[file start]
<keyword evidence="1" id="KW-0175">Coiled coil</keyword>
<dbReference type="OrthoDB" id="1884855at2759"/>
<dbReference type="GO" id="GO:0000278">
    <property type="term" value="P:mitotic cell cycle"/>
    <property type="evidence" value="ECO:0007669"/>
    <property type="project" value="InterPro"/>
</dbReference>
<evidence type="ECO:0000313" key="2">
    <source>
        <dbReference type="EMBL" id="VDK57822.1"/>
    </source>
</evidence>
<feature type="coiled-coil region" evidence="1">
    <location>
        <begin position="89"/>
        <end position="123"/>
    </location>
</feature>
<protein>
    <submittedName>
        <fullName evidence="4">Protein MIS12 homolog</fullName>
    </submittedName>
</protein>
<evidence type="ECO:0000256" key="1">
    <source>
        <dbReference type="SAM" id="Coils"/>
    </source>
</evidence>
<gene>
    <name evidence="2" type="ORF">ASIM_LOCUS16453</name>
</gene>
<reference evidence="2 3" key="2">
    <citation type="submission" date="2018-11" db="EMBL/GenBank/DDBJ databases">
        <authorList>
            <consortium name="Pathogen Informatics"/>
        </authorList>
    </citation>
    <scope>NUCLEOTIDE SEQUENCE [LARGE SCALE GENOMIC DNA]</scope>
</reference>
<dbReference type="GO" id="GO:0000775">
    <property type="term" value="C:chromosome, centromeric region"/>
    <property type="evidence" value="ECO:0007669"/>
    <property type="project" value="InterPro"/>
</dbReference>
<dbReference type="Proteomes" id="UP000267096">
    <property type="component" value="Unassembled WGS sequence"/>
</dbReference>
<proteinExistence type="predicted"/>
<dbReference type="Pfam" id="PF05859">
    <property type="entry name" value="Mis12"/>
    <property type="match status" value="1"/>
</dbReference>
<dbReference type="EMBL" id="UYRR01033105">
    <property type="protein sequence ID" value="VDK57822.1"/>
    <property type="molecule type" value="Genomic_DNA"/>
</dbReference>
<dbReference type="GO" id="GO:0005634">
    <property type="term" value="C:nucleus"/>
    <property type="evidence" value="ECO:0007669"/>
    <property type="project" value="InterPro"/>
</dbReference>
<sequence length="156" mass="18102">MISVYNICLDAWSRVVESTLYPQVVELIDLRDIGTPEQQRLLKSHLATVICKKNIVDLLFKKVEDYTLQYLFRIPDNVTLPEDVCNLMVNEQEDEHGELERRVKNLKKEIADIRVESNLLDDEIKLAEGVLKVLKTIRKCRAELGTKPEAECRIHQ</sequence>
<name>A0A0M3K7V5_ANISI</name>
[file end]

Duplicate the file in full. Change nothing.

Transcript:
<keyword evidence="1" id="KW-0175">Coiled coil</keyword>
<dbReference type="OrthoDB" id="1884855at2759"/>
<dbReference type="GO" id="GO:0000278">
    <property type="term" value="P:mitotic cell cycle"/>
    <property type="evidence" value="ECO:0007669"/>
    <property type="project" value="InterPro"/>
</dbReference>
<evidence type="ECO:0000313" key="2">
    <source>
        <dbReference type="EMBL" id="VDK57822.1"/>
    </source>
</evidence>
<feature type="coiled-coil region" evidence="1">
    <location>
        <begin position="89"/>
        <end position="123"/>
    </location>
</feature>
<protein>
    <submittedName>
        <fullName evidence="4">Protein MIS12 homolog</fullName>
    </submittedName>
</protein>
<evidence type="ECO:0000256" key="1">
    <source>
        <dbReference type="SAM" id="Coils"/>
    </source>
</evidence>
<gene>
    <name evidence="2" type="ORF">ASIM_LOCUS16453</name>
</gene>
<reference evidence="2 3" key="2">
    <citation type="submission" date="2018-11" db="EMBL/GenBank/DDBJ databases">
        <authorList>
            <consortium name="Pathogen Informatics"/>
        </authorList>
    </citation>
    <scope>NUCLEOTIDE SEQUENCE [LARGE SCALE GENOMIC DNA]</scope>
</reference>
<dbReference type="GO" id="GO:0000775">
    <property type="term" value="C:chromosome, centromeric region"/>
    <property type="evidence" value="ECO:0007669"/>
    <property type="project" value="InterPro"/>
</dbReference>
<dbReference type="Proteomes" id="UP000267096">
    <property type="component" value="Unassembled WGS sequence"/>
</dbReference>
<proteinExistence type="predicted"/>
<dbReference type="Pfam" id="PF05859">
    <property type="entry name" value="Mis12"/>
    <property type="match status" value="1"/>
</dbReference>
<dbReference type="EMBL" id="UYRR01033105">
    <property type="protein sequence ID" value="VDK57822.1"/>
    <property type="molecule type" value="Genomic_DNA"/>
</dbReference>
<dbReference type="GO" id="GO:0005634">
    <property type="term" value="C:nucleus"/>
    <property type="evidence" value="ECO:0007669"/>
    <property type="project" value="InterPro"/>
</dbReference>
<sequence length="156" mass="18102">MISVYNICLDAWSRVVESTLYPQVVELIDLRDIGTPEQQRLLKSHLATVICKKNIVDLLFKKVEDYTLQYLFRIPDNVTLPEDVCNLMVNEQEDEHGELERRVKNLKKEIADIRVESNLLDDEIKLAEGVLKVLKTIRKCRAELGTKPEAECRIHQ</sequence>
<name>A0A0M3K7V5_ANISI</name>